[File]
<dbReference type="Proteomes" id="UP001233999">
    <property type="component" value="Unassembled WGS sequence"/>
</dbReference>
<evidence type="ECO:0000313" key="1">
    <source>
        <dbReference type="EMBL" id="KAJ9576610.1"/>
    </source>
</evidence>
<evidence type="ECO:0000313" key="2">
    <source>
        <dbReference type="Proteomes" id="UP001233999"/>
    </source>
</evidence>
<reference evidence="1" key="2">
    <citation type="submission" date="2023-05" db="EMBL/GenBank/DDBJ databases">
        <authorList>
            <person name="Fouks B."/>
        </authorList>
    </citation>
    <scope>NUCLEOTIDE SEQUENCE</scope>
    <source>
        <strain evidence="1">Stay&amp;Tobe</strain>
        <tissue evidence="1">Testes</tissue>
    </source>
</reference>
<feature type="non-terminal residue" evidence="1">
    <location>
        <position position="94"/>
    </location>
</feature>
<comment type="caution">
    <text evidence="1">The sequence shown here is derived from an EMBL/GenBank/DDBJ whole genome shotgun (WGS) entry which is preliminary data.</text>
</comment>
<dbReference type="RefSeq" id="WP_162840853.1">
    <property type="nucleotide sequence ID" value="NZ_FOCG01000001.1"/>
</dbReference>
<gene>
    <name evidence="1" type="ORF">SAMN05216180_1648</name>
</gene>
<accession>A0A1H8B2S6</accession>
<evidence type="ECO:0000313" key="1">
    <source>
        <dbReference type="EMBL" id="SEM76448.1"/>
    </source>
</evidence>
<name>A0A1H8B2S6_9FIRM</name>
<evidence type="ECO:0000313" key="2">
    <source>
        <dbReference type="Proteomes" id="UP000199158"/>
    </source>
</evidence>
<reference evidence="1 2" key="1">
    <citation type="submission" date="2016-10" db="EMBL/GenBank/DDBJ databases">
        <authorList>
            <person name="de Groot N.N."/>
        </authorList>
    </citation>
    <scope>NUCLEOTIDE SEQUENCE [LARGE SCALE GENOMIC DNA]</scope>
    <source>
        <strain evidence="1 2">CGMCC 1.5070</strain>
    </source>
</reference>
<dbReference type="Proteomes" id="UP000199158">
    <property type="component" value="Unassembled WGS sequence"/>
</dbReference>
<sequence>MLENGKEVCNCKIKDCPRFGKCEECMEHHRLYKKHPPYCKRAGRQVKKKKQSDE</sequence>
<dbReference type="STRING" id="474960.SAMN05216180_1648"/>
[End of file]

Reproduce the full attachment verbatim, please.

<dbReference type="Proteomes" id="UP001233999">
    <property type="component" value="Unassembled WGS sequence"/>
</dbReference>
<evidence type="ECO:0000313" key="1">
    <source>
        <dbReference type="EMBL" id="KAJ9576610.1"/>
    </source>
</evidence>
<evidence type="ECO:0000313" key="2">
    <source>
        <dbReference type="Proteomes" id="UP001233999"/>
    </source>
</evidence>
<reference evidence="1" key="2">
    <citation type="submission" date="2023-05" db="EMBL/GenBank/DDBJ databases">
        <authorList>
            <person name="Fouks B."/>
        </authorList>
    </citation>
    <scope>NUCLEOTIDE SEQUENCE</scope>
    <source>
        <strain evidence="1">Stay&amp;Tobe</strain>
        <tissue evidence="1">Testes</tissue>
    </source>
</reference>
<feature type="non-terminal residue" evidence="1">
    <location>
        <position position="94"/>
    </location>
</feature>
<comment type="caution">
    <text evidence="1">The sequence shown here is derived from an EMBL/GenBank/DDBJ whole genome shotgun (WGS) entry which is preliminary data.</text>
</comment>
<dbReference type="RefSeq" id="WP_162840853.1">
    <property type="nucleotide sequence ID" value="NZ_FOCG01000001.1"/>
</dbReference>
<gene>
    <name evidence="1" type="ORF">SAMN05216180_1648</name>
</gene>
<accession>A0A1H8B2S6</accession>
<evidence type="ECO:0000313" key="1">
    <source>
        <dbReference type="EMBL" id="SEM76448.1"/>
    </source>
</evidence>
<name>A0A1H8B2S6_9FIRM</name>
<evidence type="ECO:0000313" key="2">
    <source>
        <dbReference type="Proteomes" id="UP000199158"/>
    </source>
</evidence>
<reference evidence="1 2" key="1">
    <citation type="submission" date="2016-10" db="EMBL/GenBank/DDBJ databases">
        <authorList>
            <person name="de Groot N.N."/>
        </authorList>
    </citation>
    <scope>NUCLEOTIDE SEQUENCE [LARGE SCALE GENOMIC DNA]</scope>
    <source>
        <strain evidence="1 2">CGMCC 1.5070</strain>
    </source>
</reference>
<dbReference type="Proteomes" id="UP000199158">
    <property type="component" value="Unassembled WGS sequence"/>
</dbReference>
<sequence>MLENGKEVCNCKIKDCPRFGKCEECMEHHRLYKKHPPYCKRAGRQVKKKKQSDE</sequence>
<dbReference type="STRING" id="474960.SAMN05216180_1648"/>